Catch Fishing Squidwings lures

By Jason GrimmettNZ Fishing World
Catch Fishing Squidwings lures

This is a unique lure that has been developed in New Zealand by Catch, from a ground-up concept. It’s unusual in that it has been designed to be a jack-of-all lures. Catch explain it can be cast, trolled, jigged, and fished from boat or shore. Wellington angler Jason was presented with a range of Catch gear to trial, and here we will focus on his use of the Squidwings, as without doubt, how you fish it dictates how successful it will be.

Jason Grimmett was sure the sign hard on the bottom were kingfish. Sure enough, it wasn't long before a nice big king smashed his Shady Lady 200gram squid wing on the first drop. After a good fight he landed this nice 24kg kingie. 

Given a choice of gear the Squid wing became Jason’s favourite jig very quickly due to its versatility.

His experiences with the lure, how it has worked for him and a few tips for using it might help you figure out how to fish the Squidwings.

The Wellington coastline can be extremely rugged and exposed, famous for its often wild weather, a kayak is regularly a better option inshore than getting out on the boat in those famous southerlies.

Jason has fished the Squidwings from the east coast of Wairarapa, west coast from Makara up to Kapiti Island and the wellington harbour and south coastlines, and even given it a crack in Fiji.

Available in 60, 80 and 100 grams, Jason chooses a weight to suit the conditions.

Inshore or on the kayak, generally 60 – 80 grams is best, with the bigger units deployed where there is more current or the water starts getting deeper.

His favourite colours are Ballistic Blue and Shady lady for the 60 to 100gram range. 

The Catch Squidwings classic colour range.  New colours are available on the 200 gram models that can be found on the Catch Fisshing website.

Fishing a local blue cod competition with fellow 'Mani-yaks', Bam and Shane, the ballistic blue Squidwings in 80 and 100 grams were perfect for fishing the Wairarapa coast, where they proved deadly on some nice XO blue cod.

The way to fish the Squidwings depends on the type of fish you are targeting. 

If you are pursuing bottom fish like blue cod or snapper Jason uses a slow lift and wind technique.

He’ll work it up two lifts then repeat two to three times then find the bottom again. 

They can be fished ideally on the drift, but work at anchor.

Blue Cod seem to love this lure.

While Jason was working on a commercial fishing boat out of Wellington the captain would let him jig while waiting for the tides.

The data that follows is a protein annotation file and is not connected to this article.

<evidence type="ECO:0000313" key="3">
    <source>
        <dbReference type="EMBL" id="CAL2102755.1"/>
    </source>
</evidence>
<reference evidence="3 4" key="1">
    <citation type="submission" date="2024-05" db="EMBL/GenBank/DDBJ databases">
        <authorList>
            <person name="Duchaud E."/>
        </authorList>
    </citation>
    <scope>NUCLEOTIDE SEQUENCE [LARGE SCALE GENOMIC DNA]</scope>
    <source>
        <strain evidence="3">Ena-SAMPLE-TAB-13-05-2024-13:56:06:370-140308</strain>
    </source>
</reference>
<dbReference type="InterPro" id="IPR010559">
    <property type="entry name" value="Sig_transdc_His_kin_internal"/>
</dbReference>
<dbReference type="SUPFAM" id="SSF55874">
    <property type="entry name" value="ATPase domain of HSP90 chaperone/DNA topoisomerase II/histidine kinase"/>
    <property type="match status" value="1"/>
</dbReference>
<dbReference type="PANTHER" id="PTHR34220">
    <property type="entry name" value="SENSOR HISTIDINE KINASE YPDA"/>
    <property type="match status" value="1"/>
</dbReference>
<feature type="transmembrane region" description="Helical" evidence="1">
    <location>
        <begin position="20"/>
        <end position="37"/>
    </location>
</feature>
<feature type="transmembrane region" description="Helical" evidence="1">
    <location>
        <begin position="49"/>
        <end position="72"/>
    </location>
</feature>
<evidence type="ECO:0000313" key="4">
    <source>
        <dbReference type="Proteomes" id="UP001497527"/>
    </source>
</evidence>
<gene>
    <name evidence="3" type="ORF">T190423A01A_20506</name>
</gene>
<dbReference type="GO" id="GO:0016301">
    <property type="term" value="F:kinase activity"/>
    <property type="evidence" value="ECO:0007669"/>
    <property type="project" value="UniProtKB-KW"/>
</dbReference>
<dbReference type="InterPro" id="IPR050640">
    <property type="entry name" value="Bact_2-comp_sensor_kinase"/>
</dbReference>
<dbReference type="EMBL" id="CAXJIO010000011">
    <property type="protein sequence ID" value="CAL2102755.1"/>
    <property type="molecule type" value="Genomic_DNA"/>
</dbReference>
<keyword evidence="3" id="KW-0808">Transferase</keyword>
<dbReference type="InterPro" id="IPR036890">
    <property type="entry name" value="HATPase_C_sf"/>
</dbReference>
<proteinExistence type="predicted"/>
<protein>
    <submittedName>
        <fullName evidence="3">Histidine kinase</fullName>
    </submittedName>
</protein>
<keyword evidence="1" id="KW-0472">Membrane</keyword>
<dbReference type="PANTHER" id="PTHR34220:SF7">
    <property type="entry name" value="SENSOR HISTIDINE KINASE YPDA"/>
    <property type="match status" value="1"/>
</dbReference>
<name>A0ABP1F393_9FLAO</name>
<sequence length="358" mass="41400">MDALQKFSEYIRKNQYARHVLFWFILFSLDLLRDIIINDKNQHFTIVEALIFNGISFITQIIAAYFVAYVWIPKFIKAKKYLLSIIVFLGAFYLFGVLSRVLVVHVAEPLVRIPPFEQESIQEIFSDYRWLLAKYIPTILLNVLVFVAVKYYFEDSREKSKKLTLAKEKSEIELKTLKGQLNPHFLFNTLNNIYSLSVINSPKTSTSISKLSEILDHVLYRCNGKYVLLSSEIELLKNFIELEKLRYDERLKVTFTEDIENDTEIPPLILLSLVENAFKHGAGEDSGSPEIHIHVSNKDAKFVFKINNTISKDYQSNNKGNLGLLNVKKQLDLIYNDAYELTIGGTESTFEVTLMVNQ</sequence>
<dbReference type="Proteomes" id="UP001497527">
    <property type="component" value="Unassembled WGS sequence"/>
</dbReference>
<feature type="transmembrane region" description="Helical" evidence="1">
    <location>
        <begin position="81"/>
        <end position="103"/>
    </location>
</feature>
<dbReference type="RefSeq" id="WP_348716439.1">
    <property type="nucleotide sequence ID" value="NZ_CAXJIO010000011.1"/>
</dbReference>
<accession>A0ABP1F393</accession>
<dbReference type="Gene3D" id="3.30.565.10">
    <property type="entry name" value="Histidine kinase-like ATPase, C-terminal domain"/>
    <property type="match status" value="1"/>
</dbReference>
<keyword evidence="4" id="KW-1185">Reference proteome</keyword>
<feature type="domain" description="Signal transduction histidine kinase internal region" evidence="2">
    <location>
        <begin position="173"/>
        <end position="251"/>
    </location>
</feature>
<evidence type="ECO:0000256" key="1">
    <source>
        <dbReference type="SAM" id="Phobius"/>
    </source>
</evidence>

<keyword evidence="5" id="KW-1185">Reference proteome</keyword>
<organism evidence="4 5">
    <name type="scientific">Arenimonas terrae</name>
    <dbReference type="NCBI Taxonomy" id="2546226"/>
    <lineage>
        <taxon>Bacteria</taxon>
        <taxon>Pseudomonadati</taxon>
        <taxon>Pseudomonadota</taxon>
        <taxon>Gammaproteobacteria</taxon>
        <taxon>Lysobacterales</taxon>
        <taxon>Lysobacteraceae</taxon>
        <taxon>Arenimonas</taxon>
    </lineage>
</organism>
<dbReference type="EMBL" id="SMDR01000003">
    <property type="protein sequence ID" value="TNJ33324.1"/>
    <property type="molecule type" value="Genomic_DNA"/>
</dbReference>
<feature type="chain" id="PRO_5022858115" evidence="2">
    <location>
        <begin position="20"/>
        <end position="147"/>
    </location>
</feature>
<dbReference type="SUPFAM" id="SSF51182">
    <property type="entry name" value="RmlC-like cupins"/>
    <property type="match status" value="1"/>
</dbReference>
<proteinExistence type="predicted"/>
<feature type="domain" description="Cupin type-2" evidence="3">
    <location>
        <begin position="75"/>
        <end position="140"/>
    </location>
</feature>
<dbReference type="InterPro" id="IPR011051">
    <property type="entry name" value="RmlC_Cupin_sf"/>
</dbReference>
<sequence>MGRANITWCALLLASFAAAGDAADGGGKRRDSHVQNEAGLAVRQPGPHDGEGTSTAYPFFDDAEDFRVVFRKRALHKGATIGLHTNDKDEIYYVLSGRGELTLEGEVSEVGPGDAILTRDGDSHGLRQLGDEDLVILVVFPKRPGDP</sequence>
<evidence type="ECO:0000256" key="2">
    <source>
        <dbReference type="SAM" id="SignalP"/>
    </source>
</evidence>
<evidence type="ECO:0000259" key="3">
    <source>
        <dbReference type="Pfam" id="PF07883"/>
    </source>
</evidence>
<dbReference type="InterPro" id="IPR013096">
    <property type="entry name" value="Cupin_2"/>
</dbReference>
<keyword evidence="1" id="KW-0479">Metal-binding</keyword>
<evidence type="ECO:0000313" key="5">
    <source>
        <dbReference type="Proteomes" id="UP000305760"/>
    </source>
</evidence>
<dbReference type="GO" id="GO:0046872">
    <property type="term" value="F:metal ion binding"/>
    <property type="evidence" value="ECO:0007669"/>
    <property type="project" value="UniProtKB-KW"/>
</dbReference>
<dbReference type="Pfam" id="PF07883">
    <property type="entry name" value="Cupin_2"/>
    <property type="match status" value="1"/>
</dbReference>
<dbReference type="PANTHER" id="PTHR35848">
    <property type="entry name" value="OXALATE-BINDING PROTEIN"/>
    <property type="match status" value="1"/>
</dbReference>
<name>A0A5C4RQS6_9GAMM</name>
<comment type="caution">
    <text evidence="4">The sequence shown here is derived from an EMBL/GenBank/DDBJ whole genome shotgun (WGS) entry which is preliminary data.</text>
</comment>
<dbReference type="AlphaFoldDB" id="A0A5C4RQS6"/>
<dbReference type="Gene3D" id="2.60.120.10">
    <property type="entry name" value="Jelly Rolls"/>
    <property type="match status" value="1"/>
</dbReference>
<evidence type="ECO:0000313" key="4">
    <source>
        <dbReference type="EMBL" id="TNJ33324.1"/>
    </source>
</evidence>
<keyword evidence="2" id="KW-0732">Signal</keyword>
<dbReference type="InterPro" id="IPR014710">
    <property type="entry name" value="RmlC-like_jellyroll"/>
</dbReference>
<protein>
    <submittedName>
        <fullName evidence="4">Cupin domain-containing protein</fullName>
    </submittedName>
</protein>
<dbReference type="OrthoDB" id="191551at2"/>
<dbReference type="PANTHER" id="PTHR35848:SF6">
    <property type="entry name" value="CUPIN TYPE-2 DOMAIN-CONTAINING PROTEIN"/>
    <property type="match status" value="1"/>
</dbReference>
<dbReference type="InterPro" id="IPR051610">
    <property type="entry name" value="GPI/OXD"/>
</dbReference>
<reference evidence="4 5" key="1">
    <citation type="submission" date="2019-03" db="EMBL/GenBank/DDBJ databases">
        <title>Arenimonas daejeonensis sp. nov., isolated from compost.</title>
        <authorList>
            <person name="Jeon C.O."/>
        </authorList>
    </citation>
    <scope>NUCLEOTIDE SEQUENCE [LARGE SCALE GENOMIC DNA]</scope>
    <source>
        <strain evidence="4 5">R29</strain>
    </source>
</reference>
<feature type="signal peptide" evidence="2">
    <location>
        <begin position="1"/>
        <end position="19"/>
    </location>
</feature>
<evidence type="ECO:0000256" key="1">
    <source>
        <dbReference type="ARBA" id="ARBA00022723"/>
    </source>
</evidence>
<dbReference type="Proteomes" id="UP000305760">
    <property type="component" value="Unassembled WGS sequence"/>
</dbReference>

He out-fished the cod pots one day - 16 in the pots to 36 cod on the Squidwings made the boats quota, even a nice double hook up on a single Squidwing! 

When it comes to targeting kingies, Jason just drops to the bottom or uses the colour sectioned braid to get to the depth were sign is indicating on his sounder.  

You can mix up the techniques to see what works on the day.  A fast mechanical jigging action can be effective, and if that is not producing try a couple of slow upward and drop it again.  Rinse repeat wind up, three to five times is good, then drop to the sign again.

A very tasty treat snared on the newly developed Catch L'll Squidwings

These lures have also proven effective on the very tasty john dory.

If you are targeting these fish, Jason recommends a method similar to fishing soft baits.

A cast, and slow lifting motion keeping the lure close to the deck as you work it back to the boat.

With a Fiji holiday coming up Jason modified a few of the 200gram Squid Wings for tropical conditions by up-weighting the hooks to 12/0 and 13/0 just to cope with the unique Island conditions.

The hooks on the stock Squidwings are stainless and heavy duty, capable of handling a significant fish but Jason was hoping for marlin, so upgraded to suit.

Trolling at around 6 to 9 knots, the lures hold themselves in the water and distribute a nice bubble trail through their skirt.

A great catch anywhere you are, yellowfin tuna are always welcome aboard 

Trolling a pair of 200gram lures at about 7knots, the Shady Lady colour landed a nice 34kg yellowfin tuna.

The marlin did not appear, but several tropical coral trout and reef species fell to the 200gram Red Ripper jigged on the bottom.

Jason matches his rigs to his Catch equipment.  Here’s the rigs he likes:

Lighter rig: Catch acid wrap 150 jig rod with the JG2000 reel, loaded with 40lb colour depth braid and 60lb flourocarbon leader.

Heavy rig: Catch acid wrap 250gram rod matched to the JG5000 reel with 60lb colour depth braid and 80lb fluorocarbon leader. 

The newly developed 28 gram L'll Squidwings have proven deadly on snapper, blue cod, john dory and other favourites

Catch Fishing have recently designed a spinoff of the original Squidwings model.

Reducing the head size down to 28 grams, the Lil’ Squidwings, unlike it’s bigger ‘parent’ has a hollow body.  A small kabura hook and skirt set makes this a lure that can be fished like a soft bait, or just like a kabura.

So far Jason has had huge success with this lure on blue cod, favouring the White Warrior pattern.

For more information check out the video:


Catch Squidwings

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